Push to name Navy vessel after Harvey Milk sparks criticism from gay community

A California Democratic congressman is asking the Navy to name a ship after the late San Francisco lawmaker and gay activist Harvey Milk, but some of the strongest opposition appears to be from the gay community.

Rep. Bob Filner has written a letter to the heads of the Navy and Defense Department saying he “wholeheartedly” agrees with local efforts in San Francisco and his San Diego district to honor Milk, a Navy diver better known for his term as San Francisco city supervisor. Milk was gunned down in 1978 by a former city supervisor.

"This action would be a fitting tribute to Mr. Milk's support for equality, an ideal exemplified in the military's recent repeal of its former 'Don't Ask, Don't Tell' policy," Filner also said in the widely reported letter to Navy Secretary Ray Mabus and Defense Secretary Leon Panetta.

San Francisco and the rest of California continue to remember Milk’s place in history as the state’s first openly gay man elected to public office with the annual May 22 Harvey Milk Day. But some gay activists, at least one city supervisor and others have said Milk was anti-war and wouldn’t want a ship named after him.

In fact, a resolution in support of the naming before the San Francisco Board of Supervisors barely passed a subcommittee Monday.

Supervisor Christina Olague has said Milk, who reached the rank of Navy lieutenant before being honorably discharged in 1955, was against the war and the Vietnam War in particular.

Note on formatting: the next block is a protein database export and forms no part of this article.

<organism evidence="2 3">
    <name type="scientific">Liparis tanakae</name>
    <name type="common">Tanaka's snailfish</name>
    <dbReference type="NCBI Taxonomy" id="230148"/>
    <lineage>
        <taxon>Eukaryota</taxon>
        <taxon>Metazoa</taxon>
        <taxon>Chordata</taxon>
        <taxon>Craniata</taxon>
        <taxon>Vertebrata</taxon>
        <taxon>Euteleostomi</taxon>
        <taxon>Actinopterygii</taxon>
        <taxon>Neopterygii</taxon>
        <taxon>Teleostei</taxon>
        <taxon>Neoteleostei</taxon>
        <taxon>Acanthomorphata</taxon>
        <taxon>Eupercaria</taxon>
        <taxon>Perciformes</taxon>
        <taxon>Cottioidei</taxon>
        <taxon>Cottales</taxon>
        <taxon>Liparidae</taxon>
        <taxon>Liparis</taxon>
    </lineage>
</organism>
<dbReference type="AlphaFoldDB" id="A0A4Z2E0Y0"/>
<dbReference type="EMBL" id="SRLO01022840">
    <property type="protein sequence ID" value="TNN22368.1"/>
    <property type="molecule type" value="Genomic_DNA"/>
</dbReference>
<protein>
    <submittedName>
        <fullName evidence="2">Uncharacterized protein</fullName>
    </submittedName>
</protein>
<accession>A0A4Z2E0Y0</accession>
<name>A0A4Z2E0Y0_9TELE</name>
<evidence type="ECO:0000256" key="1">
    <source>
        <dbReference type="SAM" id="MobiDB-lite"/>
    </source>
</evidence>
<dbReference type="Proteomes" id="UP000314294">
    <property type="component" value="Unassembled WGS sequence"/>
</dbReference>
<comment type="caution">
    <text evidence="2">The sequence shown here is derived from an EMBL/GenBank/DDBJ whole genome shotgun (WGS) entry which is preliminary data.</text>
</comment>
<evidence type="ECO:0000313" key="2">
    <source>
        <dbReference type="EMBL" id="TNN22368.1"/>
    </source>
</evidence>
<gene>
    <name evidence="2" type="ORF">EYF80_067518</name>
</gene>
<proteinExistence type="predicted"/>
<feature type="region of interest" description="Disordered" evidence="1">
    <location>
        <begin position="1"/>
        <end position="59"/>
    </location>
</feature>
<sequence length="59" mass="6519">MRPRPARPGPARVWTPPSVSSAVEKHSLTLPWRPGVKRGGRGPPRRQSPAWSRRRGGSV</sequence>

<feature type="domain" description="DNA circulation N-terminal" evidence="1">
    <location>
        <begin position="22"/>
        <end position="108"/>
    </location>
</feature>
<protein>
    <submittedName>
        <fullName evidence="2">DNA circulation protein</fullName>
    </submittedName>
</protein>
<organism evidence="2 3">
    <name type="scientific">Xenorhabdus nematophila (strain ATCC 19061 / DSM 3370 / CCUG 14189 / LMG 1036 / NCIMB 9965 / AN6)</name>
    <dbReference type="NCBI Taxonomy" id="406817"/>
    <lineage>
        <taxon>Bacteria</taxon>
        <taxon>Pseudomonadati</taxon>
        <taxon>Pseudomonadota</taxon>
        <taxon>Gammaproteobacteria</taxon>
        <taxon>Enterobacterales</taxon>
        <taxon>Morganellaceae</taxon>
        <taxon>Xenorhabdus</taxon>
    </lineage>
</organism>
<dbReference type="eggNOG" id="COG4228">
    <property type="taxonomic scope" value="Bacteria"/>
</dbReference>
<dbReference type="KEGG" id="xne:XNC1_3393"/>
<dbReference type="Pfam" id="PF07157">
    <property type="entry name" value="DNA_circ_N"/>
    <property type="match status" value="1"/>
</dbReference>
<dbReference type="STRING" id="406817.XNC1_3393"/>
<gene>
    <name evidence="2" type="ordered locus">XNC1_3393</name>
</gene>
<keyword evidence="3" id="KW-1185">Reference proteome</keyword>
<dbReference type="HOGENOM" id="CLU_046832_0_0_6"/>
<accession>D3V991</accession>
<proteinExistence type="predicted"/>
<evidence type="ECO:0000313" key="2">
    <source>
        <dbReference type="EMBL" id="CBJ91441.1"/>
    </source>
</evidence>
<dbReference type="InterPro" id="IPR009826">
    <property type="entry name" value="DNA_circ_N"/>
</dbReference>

Olague, the dissenter in the 2-1 vote this week, was joined in opposition by the city’s gay Democrat club named after Milk and other activists. She told the San Francisco Chronicle she prefers a national holiday honoring Milk.

Activist Tommi Avicolli Mecca wrote in a recent blog post: “The Milk who served in the Navy and the Milk who, less than two decades later, defied the taboos of his day to have sex with men, grow his hair, smoke pot and oppose the war in Vietnam, were completely different individuals.”

The secretary of the Navy traditionally names ships under the direction of the president and based on rules prescribed by Congress, according to a recent Congressional Research Service report. Ships are typically named after a city, state or person -- including aircraft carriers named after U.S. presidents.

Mabus announced in February that a class of combat ship typically named after a small U.S. city would instead be named after Rep. Gabrielle Giffords, D-Ariz., who retired from Congress after being shot in the head a year earlier during an assassination attempt at a town hall-style meeting.

Previous ship namings that broke with tradition have sparked sharp criticism. Mabus decided in 2010 to name a ship after Rep. John Murtha, D-Pa., who opposed the Iraq war. And last week, the Navy christened a ship named after labor leader Cesar Chavez, despite opposition from conservatives.